Throughout history, food has either been hailed for its health benefits or ignored altogether. “Let food be thy medicine and medicine be thy food,” was taught by Hippocrates, a Greek physician born in 460 BC. Today, that thought is simplified to “you are what you eat.”
“Food is more than nutrition; it’s the No. 1 drug we put into our bodies,” says Eric Hassid, M.D., a fellowship-trained functional medicine and neurological rehabilitation physician.
Functional nutrition is one of six principles of functional medicine as practiced by Dr. Hassid and partner Karin Grumstrup, nurse practitioner, at Functional Medicine in Vacaville.
“Functional medicine is a new way of looking at health and disease,” Dr. Hassid says. “The goal of functional medicine is to restore an individual’s health to the highest level in order to maximize the likelihood of successful long-term disease prevention and management. This concept stems from the notion that a healthy human body is the best healer of disease.”
“The concept of functional nutrition stems from the notion that a healthy human body is the best healer of disease.”
—Eric Hassid, M.D.
Functional medicine looks at how the body works at the cellular level. It studies physiological principles such as bioenergetics—how cells produce energy; inflammation and oxidative stress—critical for chronic disease and aging; cellular communication, immune balance (how cells protect and defend from disease) and structural integrity.
“When you appreciate that the body is one complex dynamic biochemical soup, the impact that nutrition has is tremendous,” Dr. Hassid explains. “Proper nutrition can delay the onset of illness and increase the years we have in good health.”
Reducing inflammation within the body is one of the goals of a functional nutrition regimen. Doing so is a critical factor in reducing the onset and progression of chronic disease and accelerated aging.
“Our gastrointestinal tract contains a large portion of our immune system in order to protect us from foreign invaders. When the gut barrier is disrupted from stress, environment and/or food, inflammation and autoimmune disease can ensue. This is why we commonly say that problems often start in our gut, where food sensitivities can cause inflammation that sets the stage for developing a disease process,” says Grumstrup. “You don’t have to have a full-blown case of irritable bowel syndrome to have low-grade food sensitivities that affect your health.”
The first thing Grumstrup does for her patients is prescribe a detoxification diet—eliminating dairy, soy, sugar, gluten (wheat), and other possible offenders for three weeks. Then foods are gradually added back into the diet while watching for sensitivities.
“I find that most people don’t know their food sensitivities,” Grumstrup says. “Furthermore, there are healthy foods, such as eggplant and tomatoes that can cause systemic inflammation.”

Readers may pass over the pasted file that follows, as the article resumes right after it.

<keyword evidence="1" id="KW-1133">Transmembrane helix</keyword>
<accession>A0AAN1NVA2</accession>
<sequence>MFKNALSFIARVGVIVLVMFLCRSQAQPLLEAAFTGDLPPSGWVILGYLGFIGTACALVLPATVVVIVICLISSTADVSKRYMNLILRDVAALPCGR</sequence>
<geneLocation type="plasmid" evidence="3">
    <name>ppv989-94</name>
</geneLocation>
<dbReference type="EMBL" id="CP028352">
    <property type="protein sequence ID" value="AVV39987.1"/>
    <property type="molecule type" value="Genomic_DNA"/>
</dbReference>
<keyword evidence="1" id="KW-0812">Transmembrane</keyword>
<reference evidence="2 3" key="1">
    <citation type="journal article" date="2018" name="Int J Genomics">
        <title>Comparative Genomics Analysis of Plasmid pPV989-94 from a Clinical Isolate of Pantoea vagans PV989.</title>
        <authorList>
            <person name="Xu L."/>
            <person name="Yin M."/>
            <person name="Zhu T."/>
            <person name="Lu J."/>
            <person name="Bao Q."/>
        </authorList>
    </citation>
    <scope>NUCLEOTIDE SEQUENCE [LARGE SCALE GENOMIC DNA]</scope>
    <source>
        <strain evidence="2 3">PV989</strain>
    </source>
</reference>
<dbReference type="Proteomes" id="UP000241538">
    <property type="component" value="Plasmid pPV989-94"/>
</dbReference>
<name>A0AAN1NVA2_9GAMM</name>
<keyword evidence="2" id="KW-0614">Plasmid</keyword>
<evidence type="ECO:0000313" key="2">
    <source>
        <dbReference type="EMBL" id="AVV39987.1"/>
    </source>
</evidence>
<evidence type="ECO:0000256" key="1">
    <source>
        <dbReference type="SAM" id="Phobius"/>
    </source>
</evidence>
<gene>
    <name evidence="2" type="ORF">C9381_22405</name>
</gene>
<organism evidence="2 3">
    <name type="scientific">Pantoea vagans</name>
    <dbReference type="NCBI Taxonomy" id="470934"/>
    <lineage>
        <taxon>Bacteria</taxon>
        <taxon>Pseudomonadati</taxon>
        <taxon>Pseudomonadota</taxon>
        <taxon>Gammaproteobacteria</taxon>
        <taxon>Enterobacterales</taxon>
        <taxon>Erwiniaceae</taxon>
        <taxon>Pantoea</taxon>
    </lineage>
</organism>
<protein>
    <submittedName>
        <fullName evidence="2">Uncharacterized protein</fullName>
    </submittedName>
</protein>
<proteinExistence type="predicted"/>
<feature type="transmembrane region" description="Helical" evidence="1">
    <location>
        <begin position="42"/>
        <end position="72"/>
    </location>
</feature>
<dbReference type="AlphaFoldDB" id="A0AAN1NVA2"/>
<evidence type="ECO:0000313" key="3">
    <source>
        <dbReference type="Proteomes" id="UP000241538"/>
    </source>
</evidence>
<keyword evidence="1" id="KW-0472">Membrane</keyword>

Recently, one of her patients found that his chronic migraine headaches disappeared after three weeks of the food elimination diet.
“Avoiding foods that are high in refined carbohydrates or sugars is a good strategy for anyone interested in improving their health,” Grumstrup says. “These foods provide empty calories and can cause a sharp rise in blood sugar and insulin levels, which can lead to excess fat storage, low energy and an increased risk of chronic disease such as heart disease, high blood pressure, diabetes and dementia. Sugar can even impare your immune system and thus your ability to fight infection and ward off cancer.”
Whole foods are the cornerstone of functional nutrition. This includes high quality, lean protein; energy-rich carbohydrates and fats; plus important vitamins and minerals. A diet rich in fruits, vegetables, beans and lentils strengthens your body at a cellular level and helps you maintain stable blood sugar levels. Dietary fiber and even drinking enough water impacts your health.
Embracing a whole food diet also removes all of the chemical additives that you eat when you consume processed foods. This helps detoxify your large and small colon, liver, and kidneys so they can function at an optimal level.
Health Benefits Beyond Basic Nutrition
Functional foods are foods that do more than simply supply the nutrients your body needs. The International Food Information Council defines functional foods as those that provide health benefits beyond basic nutrition, such as promoting health or reducing your risk for certain health conditions.
“This includes foods in which active substances occur naturally,” says Dr. Eric Hassid. “I recommend kale, broccoli, berries and pomegranates for their ability to promote optimal health.” He stresses that the healthiest functional foods are whole foods, because manufacturers have begun to label some processed foods as “functional.”
The Food & Drug Administration (FDA) regulates the claims manufacturers can make about processed functional foods’ nutrient content and effect on disease, health or body function. One example is oatmeal, which the FDA allows manufacturers to label as “including soluble fiber that can help lower cholesterol levels.” Another is orange juice fortified with calcium.
However, it’s important to remember that no single food or supplement can make up for poor eating habits.